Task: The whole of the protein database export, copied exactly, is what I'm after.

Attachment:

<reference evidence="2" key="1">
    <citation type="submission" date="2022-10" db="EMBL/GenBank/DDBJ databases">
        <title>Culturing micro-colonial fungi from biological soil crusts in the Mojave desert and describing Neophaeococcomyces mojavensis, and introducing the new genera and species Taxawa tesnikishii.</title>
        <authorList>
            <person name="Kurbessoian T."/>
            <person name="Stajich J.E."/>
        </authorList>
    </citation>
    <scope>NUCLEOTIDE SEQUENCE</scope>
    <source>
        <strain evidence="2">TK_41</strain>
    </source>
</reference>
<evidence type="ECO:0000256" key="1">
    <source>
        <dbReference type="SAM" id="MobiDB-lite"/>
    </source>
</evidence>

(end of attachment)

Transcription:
<reference evidence="2" key="1">
    <citation type="submission" date="2022-10" db="EMBL/GenBank/DDBJ databases">
        <title>Culturing micro-colonial fungi from biological soil crusts in the Mojave desert and describing Neophaeococcomyces mojavensis, and introducing the new genera and species Taxawa tesnikishii.</title>
        <authorList>
            <person name="Kurbessoian T."/>
            <person name="Stajich J.E."/>
        </authorList>
    </citation>
    <scope>NUCLEOTIDE SEQUENCE</scope>
    <source>
        <strain evidence="2">TK_41</strain>
    </source>
</reference>
<evidence type="ECO:0000256" key="1">
    <source>
        <dbReference type="SAM" id="MobiDB-lite"/>
    </source>
</evidence>